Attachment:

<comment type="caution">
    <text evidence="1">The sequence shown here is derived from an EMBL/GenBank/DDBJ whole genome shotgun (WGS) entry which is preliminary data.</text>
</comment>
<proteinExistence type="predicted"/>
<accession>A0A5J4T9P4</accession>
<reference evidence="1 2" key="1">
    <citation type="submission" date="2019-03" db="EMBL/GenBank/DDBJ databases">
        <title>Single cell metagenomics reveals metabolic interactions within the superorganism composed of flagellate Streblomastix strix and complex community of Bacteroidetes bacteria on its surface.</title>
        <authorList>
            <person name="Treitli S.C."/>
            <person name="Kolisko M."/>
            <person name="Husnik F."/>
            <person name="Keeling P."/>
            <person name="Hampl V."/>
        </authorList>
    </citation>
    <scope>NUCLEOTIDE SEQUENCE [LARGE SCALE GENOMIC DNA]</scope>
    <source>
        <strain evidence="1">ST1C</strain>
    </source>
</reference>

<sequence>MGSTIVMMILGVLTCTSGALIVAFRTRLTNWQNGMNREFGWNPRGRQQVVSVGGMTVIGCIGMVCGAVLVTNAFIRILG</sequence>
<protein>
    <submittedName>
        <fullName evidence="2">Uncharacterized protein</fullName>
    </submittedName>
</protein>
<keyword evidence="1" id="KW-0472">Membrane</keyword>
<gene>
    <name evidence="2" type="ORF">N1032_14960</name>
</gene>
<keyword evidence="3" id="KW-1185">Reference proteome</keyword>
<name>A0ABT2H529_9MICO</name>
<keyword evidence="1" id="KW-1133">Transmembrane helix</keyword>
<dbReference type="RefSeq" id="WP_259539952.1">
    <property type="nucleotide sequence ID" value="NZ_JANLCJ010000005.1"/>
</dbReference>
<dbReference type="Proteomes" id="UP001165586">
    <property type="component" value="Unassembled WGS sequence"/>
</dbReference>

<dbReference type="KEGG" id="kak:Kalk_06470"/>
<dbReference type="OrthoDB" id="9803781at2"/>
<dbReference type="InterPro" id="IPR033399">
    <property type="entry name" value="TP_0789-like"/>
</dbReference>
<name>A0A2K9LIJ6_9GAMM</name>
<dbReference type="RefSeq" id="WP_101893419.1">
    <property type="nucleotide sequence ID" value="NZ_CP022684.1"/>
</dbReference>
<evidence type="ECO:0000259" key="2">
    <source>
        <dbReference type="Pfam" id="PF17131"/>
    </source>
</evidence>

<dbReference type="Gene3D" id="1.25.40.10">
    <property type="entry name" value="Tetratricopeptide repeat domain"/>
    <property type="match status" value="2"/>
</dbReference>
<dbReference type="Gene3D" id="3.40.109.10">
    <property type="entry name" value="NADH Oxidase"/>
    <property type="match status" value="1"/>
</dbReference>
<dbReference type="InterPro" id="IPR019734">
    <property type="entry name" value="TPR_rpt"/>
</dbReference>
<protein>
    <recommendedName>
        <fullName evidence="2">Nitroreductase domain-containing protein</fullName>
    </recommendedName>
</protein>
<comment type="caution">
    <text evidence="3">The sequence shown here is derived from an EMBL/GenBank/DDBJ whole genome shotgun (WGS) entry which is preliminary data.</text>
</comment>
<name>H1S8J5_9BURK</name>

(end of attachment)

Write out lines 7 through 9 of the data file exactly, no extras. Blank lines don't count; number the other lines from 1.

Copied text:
    <citation type="submission" date="2019-03" db="EMBL/GenBank/DDBJ databases">
        <title>Single cell metagenomics reveals metabolic interactions within the superorganism composed of flagellate Streblomastix strix and complex community of Bacteroidetes bacteria on its surface.</title>
        <authorList>